“What a drag it is getting old.”—Mick Jagger
“Old age hath yet his honour and his toil”—Alfred Lord Tennyson
In case you didn’t know, the transistors in your computer’s processor, your smartphone’s memory, and your car’s autobrake system get old. The systems are designed so that you’ll probably never notice, but it’s true. Just like we do, they accumulate defects, slow down, and even fail altogether. [For the why's and hows see "Transistor Aging," IEEE Spectrum, May 2011.]
But aging isn’t all bad—at least for us meat-brains. “People get older, but they also get wiser,” says Bashir Al-Hashimi, a professor of electrical engineering at the University of Southampton, in England. “As you age there are a lot of bad things, but there are also some good things.” He decided to see if the same was true of transistors, and found evidence that one aspect of their power consumption improves with age.
In a series of simulations and experiments, Al-Hashimi and his team examined how one form of aging—bias temperature instability—might change transistor characteristics in a way that could be useful. BTI is basically an accumulation of charge near the interface between a transistor’s channel and its gate dielectric. The effect is to alter the voltage at which the transistor switches, so that the device switches slower and slower as the years drag on.
(As Indiana Jones put it: “It’s not the years... It’s the mileage.” A team led by University of Minnesota professor Chris H. Kim invented a “silicon odometer” to keep track of aging on chips. It won the Semiconductor Research Corporation’s Technical Excellence Award in 2016.)
Using advanced simulations of high-performance CMOS logic transistors, Al-Hashimi’s group showed that these devices actually consume less power as BTI ages them. What’s more, they theorize that because BTI is more pronounced in transistors with smaller features, this aging benefit will be bigger in future generations of chips.
Their simulation showed a 50 percent reduction in static power consumption after the equivalent of about a month of use, and a 78 percent reduction after 10 years. (In earlier studies, they found similar savings in transistors designed for memory and for low-power logic.) Static power consumption is power lost when a transistor is not switching, which these days is most of the time. It’s due to current leaking across the transistor channel when the device is supposed to be off.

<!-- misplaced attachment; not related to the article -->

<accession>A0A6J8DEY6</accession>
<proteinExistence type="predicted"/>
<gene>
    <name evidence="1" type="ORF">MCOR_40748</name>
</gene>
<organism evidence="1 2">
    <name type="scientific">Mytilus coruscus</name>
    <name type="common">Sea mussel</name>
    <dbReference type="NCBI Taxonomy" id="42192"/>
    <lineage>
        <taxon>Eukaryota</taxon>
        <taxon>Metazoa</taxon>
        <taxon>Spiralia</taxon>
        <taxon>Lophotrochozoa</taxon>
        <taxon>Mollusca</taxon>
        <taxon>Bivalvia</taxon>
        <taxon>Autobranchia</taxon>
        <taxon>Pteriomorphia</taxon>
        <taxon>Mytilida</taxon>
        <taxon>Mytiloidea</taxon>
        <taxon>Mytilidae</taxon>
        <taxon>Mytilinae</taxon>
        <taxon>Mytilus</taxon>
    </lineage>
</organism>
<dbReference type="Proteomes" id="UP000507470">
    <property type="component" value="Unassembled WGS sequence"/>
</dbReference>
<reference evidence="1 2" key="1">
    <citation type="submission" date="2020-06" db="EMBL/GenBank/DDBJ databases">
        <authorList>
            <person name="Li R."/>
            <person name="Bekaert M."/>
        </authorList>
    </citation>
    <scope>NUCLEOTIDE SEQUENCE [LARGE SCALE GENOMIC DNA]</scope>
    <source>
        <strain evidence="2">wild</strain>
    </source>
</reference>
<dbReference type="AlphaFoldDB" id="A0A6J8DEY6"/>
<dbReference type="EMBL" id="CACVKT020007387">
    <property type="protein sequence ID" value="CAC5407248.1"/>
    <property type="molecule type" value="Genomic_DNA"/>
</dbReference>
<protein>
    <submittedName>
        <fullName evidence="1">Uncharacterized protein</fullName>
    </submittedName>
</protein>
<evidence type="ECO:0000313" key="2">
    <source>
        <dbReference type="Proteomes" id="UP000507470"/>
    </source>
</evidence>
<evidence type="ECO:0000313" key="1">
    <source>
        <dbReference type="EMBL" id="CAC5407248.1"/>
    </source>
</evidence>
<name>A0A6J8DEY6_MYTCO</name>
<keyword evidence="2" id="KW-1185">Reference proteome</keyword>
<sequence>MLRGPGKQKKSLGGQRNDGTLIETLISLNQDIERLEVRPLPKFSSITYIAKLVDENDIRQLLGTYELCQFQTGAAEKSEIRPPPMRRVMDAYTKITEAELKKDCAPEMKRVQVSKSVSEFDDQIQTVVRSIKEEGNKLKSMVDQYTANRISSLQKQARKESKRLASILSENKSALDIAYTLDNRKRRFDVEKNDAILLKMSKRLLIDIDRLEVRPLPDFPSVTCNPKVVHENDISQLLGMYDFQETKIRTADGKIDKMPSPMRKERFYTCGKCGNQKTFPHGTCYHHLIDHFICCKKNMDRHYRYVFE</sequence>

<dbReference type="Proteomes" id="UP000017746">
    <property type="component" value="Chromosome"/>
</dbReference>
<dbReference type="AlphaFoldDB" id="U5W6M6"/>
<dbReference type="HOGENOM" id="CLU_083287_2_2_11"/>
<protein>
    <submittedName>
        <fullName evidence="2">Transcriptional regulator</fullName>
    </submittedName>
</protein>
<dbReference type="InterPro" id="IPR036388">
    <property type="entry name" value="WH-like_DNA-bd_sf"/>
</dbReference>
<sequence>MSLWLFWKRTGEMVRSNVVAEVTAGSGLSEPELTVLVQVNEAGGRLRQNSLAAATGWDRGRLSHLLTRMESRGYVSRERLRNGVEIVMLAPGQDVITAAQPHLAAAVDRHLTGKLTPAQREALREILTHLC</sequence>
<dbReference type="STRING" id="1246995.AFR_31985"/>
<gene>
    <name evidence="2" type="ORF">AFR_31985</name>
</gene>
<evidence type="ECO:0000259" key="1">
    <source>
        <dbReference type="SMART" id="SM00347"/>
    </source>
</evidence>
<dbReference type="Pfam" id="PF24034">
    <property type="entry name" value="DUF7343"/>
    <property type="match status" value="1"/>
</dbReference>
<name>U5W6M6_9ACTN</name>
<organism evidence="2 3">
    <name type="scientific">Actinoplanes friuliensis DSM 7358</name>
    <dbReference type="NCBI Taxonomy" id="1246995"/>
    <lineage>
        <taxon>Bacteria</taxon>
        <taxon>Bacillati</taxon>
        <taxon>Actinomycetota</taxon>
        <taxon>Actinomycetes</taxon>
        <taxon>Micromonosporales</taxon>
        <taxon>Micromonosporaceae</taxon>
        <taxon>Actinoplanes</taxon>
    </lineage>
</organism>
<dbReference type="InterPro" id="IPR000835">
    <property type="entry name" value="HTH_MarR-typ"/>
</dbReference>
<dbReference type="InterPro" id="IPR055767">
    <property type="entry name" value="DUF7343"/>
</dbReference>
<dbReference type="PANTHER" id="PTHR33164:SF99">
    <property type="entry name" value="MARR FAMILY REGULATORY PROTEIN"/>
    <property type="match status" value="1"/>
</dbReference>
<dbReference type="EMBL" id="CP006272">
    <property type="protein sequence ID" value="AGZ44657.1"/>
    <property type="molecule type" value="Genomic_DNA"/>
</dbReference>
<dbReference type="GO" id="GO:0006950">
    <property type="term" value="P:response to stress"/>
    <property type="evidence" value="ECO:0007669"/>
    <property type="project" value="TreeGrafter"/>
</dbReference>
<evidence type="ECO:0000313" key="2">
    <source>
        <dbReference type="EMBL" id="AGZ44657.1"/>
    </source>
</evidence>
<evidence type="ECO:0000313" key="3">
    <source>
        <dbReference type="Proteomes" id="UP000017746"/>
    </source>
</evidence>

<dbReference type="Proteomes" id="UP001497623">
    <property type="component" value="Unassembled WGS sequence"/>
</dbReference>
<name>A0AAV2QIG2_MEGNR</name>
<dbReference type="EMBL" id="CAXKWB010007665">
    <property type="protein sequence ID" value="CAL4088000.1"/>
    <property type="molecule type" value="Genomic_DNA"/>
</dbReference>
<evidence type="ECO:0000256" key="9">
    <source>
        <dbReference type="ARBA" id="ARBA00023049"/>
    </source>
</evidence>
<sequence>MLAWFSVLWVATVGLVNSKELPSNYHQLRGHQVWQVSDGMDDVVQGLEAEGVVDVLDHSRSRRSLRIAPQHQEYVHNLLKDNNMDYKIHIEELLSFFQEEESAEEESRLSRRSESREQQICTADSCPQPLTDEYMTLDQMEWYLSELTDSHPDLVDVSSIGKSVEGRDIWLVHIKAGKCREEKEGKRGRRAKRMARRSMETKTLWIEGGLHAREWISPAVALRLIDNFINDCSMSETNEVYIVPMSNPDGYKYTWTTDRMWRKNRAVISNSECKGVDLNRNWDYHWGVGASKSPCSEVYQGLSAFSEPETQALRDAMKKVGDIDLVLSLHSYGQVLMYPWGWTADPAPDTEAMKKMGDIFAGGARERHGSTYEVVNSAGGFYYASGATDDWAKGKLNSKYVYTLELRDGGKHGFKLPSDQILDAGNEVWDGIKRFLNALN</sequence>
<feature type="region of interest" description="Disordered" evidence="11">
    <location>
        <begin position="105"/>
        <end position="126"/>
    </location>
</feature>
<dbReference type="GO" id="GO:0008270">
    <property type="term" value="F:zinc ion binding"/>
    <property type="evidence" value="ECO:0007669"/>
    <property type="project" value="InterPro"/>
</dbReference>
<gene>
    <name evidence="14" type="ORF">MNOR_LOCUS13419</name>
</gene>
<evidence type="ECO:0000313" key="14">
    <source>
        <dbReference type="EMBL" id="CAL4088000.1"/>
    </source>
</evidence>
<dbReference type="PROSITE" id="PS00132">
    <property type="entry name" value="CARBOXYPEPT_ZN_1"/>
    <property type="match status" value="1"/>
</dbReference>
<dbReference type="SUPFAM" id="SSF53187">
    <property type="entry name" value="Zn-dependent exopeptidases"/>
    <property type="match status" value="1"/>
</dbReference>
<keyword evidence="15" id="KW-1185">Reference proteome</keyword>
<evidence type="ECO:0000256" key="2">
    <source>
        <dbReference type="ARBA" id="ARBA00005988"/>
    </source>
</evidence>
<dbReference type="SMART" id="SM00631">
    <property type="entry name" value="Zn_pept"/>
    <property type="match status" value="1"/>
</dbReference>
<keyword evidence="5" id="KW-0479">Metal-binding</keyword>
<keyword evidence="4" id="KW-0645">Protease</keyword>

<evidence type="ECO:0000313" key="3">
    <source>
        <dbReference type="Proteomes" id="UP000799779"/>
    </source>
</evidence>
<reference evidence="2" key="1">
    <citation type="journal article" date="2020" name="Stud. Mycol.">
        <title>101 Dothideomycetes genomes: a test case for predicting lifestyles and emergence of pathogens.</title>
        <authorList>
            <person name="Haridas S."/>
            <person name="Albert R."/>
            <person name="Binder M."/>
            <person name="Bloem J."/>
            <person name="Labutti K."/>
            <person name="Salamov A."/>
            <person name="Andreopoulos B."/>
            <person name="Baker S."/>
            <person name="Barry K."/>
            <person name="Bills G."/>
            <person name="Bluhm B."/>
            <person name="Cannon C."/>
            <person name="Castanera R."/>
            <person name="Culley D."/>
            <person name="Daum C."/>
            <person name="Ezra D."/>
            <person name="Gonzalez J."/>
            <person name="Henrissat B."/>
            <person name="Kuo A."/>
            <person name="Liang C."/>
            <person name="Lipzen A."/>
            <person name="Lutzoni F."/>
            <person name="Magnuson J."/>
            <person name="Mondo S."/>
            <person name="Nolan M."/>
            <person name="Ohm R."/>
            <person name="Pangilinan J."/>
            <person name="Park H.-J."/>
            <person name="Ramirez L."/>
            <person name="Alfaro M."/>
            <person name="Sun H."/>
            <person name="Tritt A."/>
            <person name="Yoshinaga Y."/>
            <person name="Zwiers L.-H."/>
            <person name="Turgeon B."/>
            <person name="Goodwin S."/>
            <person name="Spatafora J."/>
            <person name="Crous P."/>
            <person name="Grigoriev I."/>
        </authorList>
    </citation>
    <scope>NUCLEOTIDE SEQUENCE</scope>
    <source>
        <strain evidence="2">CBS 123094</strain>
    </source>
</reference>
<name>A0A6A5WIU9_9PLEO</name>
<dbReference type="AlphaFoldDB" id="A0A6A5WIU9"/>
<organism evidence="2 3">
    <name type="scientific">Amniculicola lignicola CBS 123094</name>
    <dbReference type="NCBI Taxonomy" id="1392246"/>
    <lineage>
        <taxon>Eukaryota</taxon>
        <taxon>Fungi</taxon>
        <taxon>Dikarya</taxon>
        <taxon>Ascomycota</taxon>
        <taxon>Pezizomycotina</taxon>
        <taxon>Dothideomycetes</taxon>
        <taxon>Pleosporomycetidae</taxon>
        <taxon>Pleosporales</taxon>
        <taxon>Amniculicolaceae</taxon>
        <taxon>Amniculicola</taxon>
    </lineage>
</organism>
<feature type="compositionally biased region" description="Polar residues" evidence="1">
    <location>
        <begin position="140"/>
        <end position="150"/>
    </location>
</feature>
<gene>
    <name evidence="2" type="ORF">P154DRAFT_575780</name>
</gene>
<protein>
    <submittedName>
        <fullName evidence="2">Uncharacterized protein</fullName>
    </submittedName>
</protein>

When Al-Hashimi looked at real silicon chips, he measured an 11 percent reduction in leakage current after five years. It wasn’t a perfect apples-to-apples comparison, because these chips were of an older generation than those he simulated, and it wasn’t possible—at least not with the systems in his lab—to measure the change in static power consumption directly.
Asked about the research, Minnesota’s Kim said that the aging-power relationship makes sense. “I think it's pretty straightforward that static power will decrease with aging,” he says. However, the measurements Al-Hashimi reported in the March issue of IEEE Transactions in Circuits and Systems II, weren’t enough to prove substantial power savings in a real system, he says.
Assuming Al-Hashimi is right and aging has some benefits, what’s it mean for consumer devices? “The positive argument is that the longer these devices are used the better the battery life,” he says. “Whether people are prepared to use devices for that long a time is questionable.” Indeed, it seems unlikely that an electronics supply chain looking for the latest technology right now would consider waiting months or years for new processors to “mature”.
Samuel K. Moore is the senior editor at IEEE Spectrum in charge of semiconductors coverage. An IEEE member, he has a bachelor's degree in biomedical engineering from Brown University and a master's degree in journalism from New York University.